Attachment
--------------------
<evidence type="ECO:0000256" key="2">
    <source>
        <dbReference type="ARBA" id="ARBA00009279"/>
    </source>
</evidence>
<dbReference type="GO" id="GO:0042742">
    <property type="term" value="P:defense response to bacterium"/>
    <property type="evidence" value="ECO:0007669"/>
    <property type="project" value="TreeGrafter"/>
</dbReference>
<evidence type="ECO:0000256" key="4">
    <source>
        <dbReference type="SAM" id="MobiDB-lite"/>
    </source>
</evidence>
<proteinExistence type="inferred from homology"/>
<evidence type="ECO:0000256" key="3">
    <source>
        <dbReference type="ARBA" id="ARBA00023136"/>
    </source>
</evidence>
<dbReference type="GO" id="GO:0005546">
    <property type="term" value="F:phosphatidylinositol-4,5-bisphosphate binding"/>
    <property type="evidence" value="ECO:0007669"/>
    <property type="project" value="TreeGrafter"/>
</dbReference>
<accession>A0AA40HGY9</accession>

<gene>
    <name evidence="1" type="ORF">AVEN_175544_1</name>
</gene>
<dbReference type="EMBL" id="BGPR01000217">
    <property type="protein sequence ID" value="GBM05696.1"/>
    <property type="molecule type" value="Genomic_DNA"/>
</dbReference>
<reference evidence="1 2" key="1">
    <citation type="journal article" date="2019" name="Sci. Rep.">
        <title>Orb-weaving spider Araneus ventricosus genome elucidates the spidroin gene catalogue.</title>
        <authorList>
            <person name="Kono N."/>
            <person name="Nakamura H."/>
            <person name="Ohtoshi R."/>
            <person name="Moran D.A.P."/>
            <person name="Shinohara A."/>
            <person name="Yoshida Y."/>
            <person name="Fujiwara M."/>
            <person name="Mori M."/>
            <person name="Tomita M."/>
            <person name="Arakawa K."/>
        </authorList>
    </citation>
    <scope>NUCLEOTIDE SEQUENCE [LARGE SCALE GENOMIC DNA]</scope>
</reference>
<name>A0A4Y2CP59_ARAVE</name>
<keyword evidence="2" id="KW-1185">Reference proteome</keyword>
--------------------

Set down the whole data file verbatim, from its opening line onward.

<evidence type="ECO:0000256" key="2">
    <source>
        <dbReference type="ARBA" id="ARBA00009279"/>
    </source>
</evidence>
<dbReference type="GO" id="GO:0042742">
    <property type="term" value="P:defense response to bacterium"/>
    <property type="evidence" value="ECO:0007669"/>
    <property type="project" value="TreeGrafter"/>
</dbReference>
<evidence type="ECO:0000256" key="4">
    <source>
        <dbReference type="SAM" id="MobiDB-lite"/>
    </source>
</evidence>
<proteinExistence type="inferred from homology"/>
<evidence type="ECO:0000256" key="3">
    <source>
        <dbReference type="ARBA" id="ARBA00023136"/>
    </source>
</evidence>
<dbReference type="GO" id="GO:0005546">
    <property type="term" value="F:phosphatidylinositol-4,5-bisphosphate binding"/>
    <property type="evidence" value="ECO:0007669"/>
    <property type="project" value="TreeGrafter"/>
</dbReference>
<accession>A0AA40HGY9</accession>

<gene>
    <name evidence="1" type="ORF">AVEN_175544_1</name>
</gene>
<dbReference type="EMBL" id="BGPR01000217">
    <property type="protein sequence ID" value="GBM05696.1"/>
    <property type="molecule type" value="Genomic_DNA"/>
</dbReference>
<reference evidence="1 2" key="1">
    <citation type="journal article" date="2019" name="Sci. Rep.">
        <title>Orb-weaving spider Araneus ventricosus genome elucidates the spidroin gene catalogue.</title>
        <authorList>
            <person name="Kono N."/>
            <person name="Nakamura H."/>
            <person name="Ohtoshi R."/>
            <person name="Moran D.A.P."/>
            <person name="Shinohara A."/>
            <person name="Yoshida Y."/>
            <person name="Fujiwara M."/>
            <person name="Mori M."/>
            <person name="Tomita M."/>
            <person name="Arakawa K."/>
        </authorList>
    </citation>
    <scope>NUCLEOTIDE SEQUENCE [LARGE SCALE GENOMIC DNA]</scope>
</reference>
<name>A0A4Y2CP59_ARAVE</name>
<keyword evidence="2" id="KW-1185">Reference proteome</keyword>